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Going Rogue

'Star Wars' is back, with a heavy emphasis on war

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YOU'RE WELCOME  As the latest ‘Star Wars’ installment makes clear, Luke and crew have Felicity Jones to thank for stealing plans to the Death Star.
  • YOU'RE WELCOME As the latest ‘Star Wars’ installment makes clear, Luke and crew have Felicity Jones to thank for stealing plans to the Death Star.

The stand-alone Rogue One: A Star Wars Story is a WWII movie in space. The finale is set on the planet Scarif, a world of surf and tropical reefs; the attack wings shooting, bombing and crashing are like a futuristic version of Pearl Harbor.

The film is set during the rise of Lord Vader and Grand Moff Tarkin. Tarkin is played by Peter Cushing's digitized ghost. It's hard not to stare at the apparition of an actor dead for 22 years—the movements are a little artificial, but it's him, all right. No one had seriously thought the grave could hold Peter Cushing, anyway.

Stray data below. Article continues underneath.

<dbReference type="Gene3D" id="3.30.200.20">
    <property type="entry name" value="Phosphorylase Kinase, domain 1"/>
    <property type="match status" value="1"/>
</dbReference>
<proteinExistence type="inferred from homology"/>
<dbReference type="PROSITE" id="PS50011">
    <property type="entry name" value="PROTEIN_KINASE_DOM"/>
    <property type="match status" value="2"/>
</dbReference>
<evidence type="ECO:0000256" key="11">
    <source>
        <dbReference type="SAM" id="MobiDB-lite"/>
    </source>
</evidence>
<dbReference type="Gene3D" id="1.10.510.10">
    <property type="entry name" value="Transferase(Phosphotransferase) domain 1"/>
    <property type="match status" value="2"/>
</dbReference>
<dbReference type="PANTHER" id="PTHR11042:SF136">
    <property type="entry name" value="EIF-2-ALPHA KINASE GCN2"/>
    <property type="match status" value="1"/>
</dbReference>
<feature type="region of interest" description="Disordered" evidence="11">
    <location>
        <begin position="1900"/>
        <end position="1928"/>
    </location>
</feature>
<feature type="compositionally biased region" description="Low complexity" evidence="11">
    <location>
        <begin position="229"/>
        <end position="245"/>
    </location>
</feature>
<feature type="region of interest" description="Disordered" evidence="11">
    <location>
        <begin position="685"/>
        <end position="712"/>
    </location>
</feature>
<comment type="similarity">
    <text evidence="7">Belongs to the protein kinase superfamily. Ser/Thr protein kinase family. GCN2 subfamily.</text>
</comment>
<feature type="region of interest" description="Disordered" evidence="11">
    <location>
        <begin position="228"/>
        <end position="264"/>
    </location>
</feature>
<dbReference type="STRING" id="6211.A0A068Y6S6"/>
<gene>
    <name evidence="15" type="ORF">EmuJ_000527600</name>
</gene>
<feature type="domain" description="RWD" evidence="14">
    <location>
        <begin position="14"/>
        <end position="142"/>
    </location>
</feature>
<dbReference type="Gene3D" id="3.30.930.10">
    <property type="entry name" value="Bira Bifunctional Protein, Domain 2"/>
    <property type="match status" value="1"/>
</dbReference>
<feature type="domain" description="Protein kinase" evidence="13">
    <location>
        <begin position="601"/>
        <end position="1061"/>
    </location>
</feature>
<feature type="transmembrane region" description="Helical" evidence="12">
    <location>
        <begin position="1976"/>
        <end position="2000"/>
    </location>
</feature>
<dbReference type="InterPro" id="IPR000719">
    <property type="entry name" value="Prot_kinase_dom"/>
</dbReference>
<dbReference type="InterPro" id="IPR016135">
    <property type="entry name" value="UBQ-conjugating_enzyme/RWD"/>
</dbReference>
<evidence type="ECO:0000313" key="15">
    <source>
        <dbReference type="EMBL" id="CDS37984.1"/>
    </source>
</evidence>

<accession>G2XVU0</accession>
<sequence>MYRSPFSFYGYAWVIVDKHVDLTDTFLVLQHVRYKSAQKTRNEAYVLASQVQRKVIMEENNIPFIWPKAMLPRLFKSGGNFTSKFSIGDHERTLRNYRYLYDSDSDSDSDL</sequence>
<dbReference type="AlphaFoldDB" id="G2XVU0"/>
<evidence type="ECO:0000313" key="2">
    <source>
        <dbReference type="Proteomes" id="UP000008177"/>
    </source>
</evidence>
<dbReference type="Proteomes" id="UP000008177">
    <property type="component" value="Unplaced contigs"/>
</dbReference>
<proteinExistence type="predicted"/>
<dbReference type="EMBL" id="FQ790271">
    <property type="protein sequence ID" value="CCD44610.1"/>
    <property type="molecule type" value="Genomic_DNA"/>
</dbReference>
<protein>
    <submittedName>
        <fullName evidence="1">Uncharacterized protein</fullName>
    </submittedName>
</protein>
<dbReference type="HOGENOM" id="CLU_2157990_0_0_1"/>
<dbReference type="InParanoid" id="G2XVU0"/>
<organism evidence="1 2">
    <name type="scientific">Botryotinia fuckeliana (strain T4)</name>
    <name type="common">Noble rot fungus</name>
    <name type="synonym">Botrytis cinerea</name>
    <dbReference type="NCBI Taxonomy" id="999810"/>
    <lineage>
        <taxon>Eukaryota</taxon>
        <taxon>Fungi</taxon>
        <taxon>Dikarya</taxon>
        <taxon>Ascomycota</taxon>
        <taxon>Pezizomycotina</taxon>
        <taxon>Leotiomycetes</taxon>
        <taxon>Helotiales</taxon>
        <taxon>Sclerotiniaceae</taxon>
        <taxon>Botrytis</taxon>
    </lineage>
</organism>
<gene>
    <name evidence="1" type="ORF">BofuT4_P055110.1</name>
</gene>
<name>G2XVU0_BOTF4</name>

Rogue One answers a question that's been plaguing geeks for decades: why did the Death Star have a design flaw, so similar to the ever-convenient self-destruct button in spy movies? Having answered this, director Gareth Edwards races along to the climax of a dangerous mission, carried out with a mixed cast of funny-name bearers. Central to it is Jyn Erso (Felicity Jones, as determined and rabbitty as ever).

On a nearby planet, the Jedi's towering main temple is abandoned, but it's being salvaged for a mineral or something called kyber, which fuels both light sabers and the Death Star. Rebels join Jyn to become the crew of a battered Imperial freighter stolen and renamed Rogue One.

The Empire shoots back, for once, and with accuracy. The movie is all action, hopping from planet to planet, and blasting all the way, which makes it faster and more serious than anything in the series.

This seriousness makes Rogue One less uplifting than last year's Force Awakens. One really wants to leave the recent election out of this experience and forget our desperate times. This is difficult, given the huge emphasis on revolutionary self-sacrifice and battle lines being drawn; it's an unpleasant kind of Zeitgeist offered here, offering premonitions of possible struggle to come.

'Rogue One' is playing in wide release in the North Bay.

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